Commit Your Work to the Lord: Work and Financial Independence: Sermon on 1 Thessalonians 4

Sermon Notes / Produced by The High Calling
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Text: 1 Thessalonians 4:9-12: Now concerning brotherly love you have no need for anyone to write to you, for you yourselves have been taught by God to love one another, 10 for that indeed is what you are doing to all the brothers throughout Macedonia. But we urge you, brothers, to do this more and more, 11 and to aspire to live quietly, and to mind your own affairs, and to work with your hands, as we instructed you, 12 so that you may walk properly before outsiders and be dependent on no one.

The Main Idea: The high calling of our work requires that we work in order to keep from burdening the church, which is a loving thing to do and the means by which we can be a blessing to the church.

Introduction: The preacher may want to start by describing a personal story about a time when he or she was in need, maybe struggling through seminary or having lost a job, and dependent on others to survive. We have all been there, or know someone who was/is. And we are to care for people in the church who are in need. But neediness is not a spiritual virtue. It’s less than what God wants for us. God wants us able to care for ourselves, and as he blesses us to then also care for others. Hard-working people, successful workers who bring home a paycheck and care for their own needs, not only care for themselves but keep from being a burden on the church. While we may be in a place of need from time to time, we are to aspire to a life of financial independence.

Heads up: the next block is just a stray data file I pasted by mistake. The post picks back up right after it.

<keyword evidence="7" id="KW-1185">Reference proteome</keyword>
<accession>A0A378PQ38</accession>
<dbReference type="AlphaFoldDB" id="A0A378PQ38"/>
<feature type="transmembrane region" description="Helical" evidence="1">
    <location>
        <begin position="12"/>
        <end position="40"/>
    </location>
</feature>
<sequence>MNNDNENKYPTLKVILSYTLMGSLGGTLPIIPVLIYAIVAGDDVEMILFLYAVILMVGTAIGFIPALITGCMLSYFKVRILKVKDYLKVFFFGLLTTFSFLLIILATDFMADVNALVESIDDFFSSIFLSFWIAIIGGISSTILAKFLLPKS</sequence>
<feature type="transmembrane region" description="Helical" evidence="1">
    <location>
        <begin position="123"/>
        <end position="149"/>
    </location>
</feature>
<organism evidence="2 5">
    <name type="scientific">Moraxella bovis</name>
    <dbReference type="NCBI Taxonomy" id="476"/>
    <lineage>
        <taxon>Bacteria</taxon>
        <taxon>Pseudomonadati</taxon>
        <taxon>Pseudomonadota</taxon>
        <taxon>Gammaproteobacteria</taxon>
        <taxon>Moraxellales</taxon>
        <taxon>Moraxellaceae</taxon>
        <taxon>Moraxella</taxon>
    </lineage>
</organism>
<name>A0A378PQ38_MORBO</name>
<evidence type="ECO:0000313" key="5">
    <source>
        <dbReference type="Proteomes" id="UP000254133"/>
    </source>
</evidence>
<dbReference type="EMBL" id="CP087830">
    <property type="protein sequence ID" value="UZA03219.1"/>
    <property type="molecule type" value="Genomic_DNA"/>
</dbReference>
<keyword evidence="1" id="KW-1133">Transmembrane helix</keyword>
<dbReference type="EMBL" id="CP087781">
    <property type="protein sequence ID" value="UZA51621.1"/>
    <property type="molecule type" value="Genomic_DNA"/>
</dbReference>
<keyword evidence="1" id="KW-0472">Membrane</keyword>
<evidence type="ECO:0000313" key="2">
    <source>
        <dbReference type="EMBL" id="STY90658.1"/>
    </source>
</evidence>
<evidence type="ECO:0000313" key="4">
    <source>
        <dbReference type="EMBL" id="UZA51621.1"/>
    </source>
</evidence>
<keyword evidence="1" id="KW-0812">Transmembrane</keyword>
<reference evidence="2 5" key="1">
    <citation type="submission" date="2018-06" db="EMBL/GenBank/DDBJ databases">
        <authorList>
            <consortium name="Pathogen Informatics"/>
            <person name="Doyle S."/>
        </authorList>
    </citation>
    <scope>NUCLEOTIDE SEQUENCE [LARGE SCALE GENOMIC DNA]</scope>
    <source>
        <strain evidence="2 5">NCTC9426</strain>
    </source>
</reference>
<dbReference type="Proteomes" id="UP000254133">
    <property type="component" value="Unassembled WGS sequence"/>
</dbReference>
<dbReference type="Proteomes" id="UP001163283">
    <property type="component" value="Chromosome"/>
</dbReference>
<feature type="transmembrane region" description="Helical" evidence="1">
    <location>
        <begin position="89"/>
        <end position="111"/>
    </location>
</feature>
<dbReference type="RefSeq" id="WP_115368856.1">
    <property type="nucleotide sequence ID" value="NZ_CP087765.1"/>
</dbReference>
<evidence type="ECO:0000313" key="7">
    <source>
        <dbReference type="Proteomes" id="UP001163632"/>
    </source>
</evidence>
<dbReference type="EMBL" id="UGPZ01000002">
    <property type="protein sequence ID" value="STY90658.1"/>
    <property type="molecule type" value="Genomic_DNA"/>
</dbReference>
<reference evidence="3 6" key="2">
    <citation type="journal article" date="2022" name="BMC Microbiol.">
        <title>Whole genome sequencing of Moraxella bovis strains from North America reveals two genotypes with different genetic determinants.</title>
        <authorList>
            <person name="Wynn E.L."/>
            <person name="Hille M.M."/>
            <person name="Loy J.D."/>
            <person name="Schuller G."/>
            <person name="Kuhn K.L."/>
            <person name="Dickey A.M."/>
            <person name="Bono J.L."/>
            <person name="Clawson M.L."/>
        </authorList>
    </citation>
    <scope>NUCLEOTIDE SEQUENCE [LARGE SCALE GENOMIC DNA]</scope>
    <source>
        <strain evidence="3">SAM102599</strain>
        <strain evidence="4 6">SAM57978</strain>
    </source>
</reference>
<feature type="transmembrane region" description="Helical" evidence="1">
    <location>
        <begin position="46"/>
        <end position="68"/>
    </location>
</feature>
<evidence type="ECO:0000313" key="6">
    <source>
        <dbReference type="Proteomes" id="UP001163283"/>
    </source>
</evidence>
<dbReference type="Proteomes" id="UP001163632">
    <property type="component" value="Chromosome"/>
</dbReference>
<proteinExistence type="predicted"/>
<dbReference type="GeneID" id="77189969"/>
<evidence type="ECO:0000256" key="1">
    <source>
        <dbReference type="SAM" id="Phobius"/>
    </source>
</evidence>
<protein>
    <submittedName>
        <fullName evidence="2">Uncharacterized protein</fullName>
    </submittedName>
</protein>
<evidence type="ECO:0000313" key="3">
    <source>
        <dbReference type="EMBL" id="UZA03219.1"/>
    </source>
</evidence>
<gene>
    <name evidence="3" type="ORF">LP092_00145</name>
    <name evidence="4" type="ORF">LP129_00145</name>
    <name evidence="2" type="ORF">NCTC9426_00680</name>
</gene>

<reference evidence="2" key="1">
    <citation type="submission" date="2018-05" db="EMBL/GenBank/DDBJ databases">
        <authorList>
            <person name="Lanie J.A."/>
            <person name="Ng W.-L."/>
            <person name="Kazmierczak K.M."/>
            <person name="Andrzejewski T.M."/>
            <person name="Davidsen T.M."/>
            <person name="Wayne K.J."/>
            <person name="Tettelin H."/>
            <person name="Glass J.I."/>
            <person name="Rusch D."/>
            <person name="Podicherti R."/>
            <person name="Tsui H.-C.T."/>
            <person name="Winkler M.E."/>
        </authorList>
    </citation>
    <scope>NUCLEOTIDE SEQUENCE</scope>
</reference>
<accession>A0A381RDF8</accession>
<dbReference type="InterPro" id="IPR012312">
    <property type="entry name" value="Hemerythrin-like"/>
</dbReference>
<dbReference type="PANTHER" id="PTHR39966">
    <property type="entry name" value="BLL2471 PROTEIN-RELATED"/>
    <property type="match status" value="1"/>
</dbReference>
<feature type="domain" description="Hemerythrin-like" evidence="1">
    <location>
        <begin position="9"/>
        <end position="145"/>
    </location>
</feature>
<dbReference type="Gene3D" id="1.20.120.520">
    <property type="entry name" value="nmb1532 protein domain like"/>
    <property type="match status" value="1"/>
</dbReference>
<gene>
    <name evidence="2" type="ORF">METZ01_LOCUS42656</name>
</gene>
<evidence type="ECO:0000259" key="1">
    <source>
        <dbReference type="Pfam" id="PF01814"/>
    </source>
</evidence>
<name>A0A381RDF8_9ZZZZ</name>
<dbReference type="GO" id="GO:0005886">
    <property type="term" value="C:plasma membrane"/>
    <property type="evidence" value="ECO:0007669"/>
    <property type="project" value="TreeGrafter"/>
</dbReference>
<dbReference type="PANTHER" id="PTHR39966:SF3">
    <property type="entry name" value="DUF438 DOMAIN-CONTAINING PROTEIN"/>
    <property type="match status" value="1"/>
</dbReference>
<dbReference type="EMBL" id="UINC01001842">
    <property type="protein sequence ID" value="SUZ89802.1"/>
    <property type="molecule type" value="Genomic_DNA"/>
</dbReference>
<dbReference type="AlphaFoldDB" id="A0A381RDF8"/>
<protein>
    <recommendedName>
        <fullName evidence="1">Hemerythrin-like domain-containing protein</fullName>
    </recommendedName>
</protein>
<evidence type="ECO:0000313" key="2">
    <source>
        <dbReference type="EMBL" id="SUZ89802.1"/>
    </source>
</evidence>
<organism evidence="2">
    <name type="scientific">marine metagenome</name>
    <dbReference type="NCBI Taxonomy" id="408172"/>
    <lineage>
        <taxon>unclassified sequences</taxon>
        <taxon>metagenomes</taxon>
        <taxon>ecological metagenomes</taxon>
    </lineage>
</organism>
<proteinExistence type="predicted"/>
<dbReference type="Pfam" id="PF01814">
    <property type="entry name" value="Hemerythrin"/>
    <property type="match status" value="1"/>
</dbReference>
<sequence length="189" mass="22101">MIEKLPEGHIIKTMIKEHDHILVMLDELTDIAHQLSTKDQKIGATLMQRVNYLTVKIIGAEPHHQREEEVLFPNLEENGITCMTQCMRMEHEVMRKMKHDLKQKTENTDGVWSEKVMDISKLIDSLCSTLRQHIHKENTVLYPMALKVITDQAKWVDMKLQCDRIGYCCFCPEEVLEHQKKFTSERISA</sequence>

During the introduction (or possibly elsewhere in the sermon where the preacher sees fit,) it might be helpful to add a disclaimer that this passage is not promoting a robust Americanism, though there are some similarities.

I. Independent Workers Are Loving the Church (1 Thessalonians 4:9-10, 12) Exposition: The Thessalonian church was growing in their love for one another, as God was at work among them. A loving church can’t share with those in need unless some of them aren’t in need. So in order to love more and more (10b), they must pursue a life where hard work made them dependent on no one (12). Financial independence gives us more opportunity to love.

Church Context: The preacher, knowing the culture of the surrounding community, could add a word here on that context. Suburban materialism. Urban elitism. Climbing the corporate ladder. White or blue collar. All of these have their particular views of financial independence, especially in America. The need of the day is to get beyond a selfish type of American individualism and toward a generous type, where the fruit of our work is for the sake of others.

II. Independent Workers Stay Focused on the Job (1 Thessalonians 4:10b-11a)
Exposition: Focus was a problem at the time for some in the church in Thessalonica. The second coming of Jesus was so near that their daily work took a secondary importance. Some were dropping their jobs and settling in for the glory to come.
Paul mentions three aspects of the kind of work he encourages: